Barack Obama recognizes the failure of solitary confinement

barack-obama-evoque-cas-kaliefBy launching the risky reform of the US prison system – limiting investments to isolation and exploring alternatives to the systematic detention – Barack Obama seeks not only to make them more humane prisons: it admits the failure of a system.

In an article published Tuesday in the Washington Post, the US president confirms want to use the final year of its mandate to “rethink” the fate of some 100,000 prisoners confined 23 hours over 24 in a tiny cell.

Often these condemned the “prison within a prison” did receive their food through a trap door, practically deprived of human contact.

“Isolation is profoundly mentally destructive, particularly when imposed on children or young adults,” told AFP John Pfaff, Fordham University law. “Most experts agree on the enormous long-term cost to psychiatric persons placed in solitary confinement.”

Barack Obama speaks in his text the case Kalief Browder, a native of the Bronx teenager, imprisoned in 2010 for one trip backpack.

When he was 16, the boy finds himself in hell Rikers Island, a huge prison complex in New York known for hosting thousands of offenders awaiting trial or not having enough fund their deposit discharge.

Subject to bullying and abuse of detainees and guards, the young Kalief is placed two years in solitary confinement.

When it is released, without having been tried, he is unable to regain balance. He committed suicide just after reaching 22 years.

The policy of solitary confinement “does not enhance our security,” had already stated last year Obama, at a time when he was beginning to test the waters and push for reform.

“Often such an environment may further alienate prisoners, making them more hostile and potentially more dangerous,” he added.

That is why the President has decided to ban in federal prisons the solitary confinement of juvenile offenders and perpetrators of minor offenses.

Highlighting a nation that believes in “redemption” and “second chance”, he also limited to 60 days the first period of isolation for non-recidivist offender.

These measures concern a total of some 10,000 federal prisoners, a minority compared to the offender population managed by the states.

Besides being ultra-expensive, the American prison system is disproportionate effect: with its 2.2 million inmates, it brings together one quarter of the prisoners of the planet.

Cells are overcrowded addicts or psychiatric patients, in whom long confinement often wiped out the last chance of rehabilitation.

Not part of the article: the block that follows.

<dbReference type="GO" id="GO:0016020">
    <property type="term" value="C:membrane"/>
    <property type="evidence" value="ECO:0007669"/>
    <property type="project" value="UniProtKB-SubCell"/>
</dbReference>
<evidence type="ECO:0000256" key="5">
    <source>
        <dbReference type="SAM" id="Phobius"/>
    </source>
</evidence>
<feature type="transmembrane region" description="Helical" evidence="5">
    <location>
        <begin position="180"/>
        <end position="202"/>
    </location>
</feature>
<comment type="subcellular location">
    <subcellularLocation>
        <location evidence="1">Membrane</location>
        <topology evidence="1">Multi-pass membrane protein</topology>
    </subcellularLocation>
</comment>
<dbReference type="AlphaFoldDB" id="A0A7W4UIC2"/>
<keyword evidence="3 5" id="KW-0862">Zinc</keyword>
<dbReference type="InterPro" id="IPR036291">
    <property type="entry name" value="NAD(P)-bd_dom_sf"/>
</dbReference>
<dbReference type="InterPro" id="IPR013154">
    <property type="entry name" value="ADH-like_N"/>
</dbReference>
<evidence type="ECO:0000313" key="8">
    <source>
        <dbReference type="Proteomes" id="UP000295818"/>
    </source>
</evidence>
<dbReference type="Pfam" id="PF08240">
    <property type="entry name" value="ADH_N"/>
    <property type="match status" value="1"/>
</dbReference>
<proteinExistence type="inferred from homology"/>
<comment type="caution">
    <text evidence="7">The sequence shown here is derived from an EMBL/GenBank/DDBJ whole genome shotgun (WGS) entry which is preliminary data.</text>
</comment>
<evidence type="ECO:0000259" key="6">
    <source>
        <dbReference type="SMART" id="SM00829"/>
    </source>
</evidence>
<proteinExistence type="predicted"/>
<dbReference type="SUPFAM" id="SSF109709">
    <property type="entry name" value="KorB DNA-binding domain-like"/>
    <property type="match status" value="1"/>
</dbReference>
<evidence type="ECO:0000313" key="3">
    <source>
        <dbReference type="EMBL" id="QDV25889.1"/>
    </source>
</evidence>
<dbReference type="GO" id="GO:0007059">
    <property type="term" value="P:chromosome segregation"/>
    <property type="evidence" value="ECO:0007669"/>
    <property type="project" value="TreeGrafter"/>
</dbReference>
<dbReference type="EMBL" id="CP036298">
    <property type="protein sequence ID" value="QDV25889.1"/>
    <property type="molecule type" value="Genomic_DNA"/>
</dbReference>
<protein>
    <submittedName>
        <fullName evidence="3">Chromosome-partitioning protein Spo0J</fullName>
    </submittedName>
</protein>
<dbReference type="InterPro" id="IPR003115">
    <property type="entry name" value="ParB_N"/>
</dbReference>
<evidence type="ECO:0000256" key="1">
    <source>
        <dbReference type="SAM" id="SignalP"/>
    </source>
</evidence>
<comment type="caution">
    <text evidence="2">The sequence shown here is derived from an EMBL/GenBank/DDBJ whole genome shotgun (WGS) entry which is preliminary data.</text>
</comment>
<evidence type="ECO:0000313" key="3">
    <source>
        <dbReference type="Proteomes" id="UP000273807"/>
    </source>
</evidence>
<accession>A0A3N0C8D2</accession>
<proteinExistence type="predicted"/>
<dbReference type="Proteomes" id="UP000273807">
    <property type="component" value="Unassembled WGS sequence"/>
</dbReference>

For these inmates, Obama intends to develop the supply of care replacing the prison.

In a context marked by electoral safe upmanship among Republican candidates – who accuse Obama of “weakness” – the president walking on eggshells.

Its measures will additionally against ideas deeply rooted in much of society, convinced of the benefits of solitary confinement practiced for two centuries in the United States.

Likewise are convinced that more offenders will stay behind bars, the fewer delinquency.

This now undermined thesis has led to the adoption, in the 1980s and 1990s, ultra-repressive laws, heavy minimum sentences.

Finally, Obama knows that choosing the regulation, it exposes itself to accusations of abuse of power, having angered the majority Republicans in Congress seeking to circumvent the issue of firearms or regularization of illegal immigrants.

However, ensures AFP Professor Matthew Hale, Seton Hall University, “the reform of criminal justice is an ongoing theme on both sides of the political spectrum. So even if the president can expect attacks from the hard right to the fact that it goes too far, it is probably safer with these decrees as it was for example on immigration. ”

Still penal reform Obama holds many of the symbolic.

“The direct consequences of Obama’s decision are almost nil because there is virtually no minors in solitary confinement in federal prisons. The Directive therefore aims to inspire states to change their policies, only a handful of them prohibiting or restricting the isolation of miners, “says Professor Pfaff.

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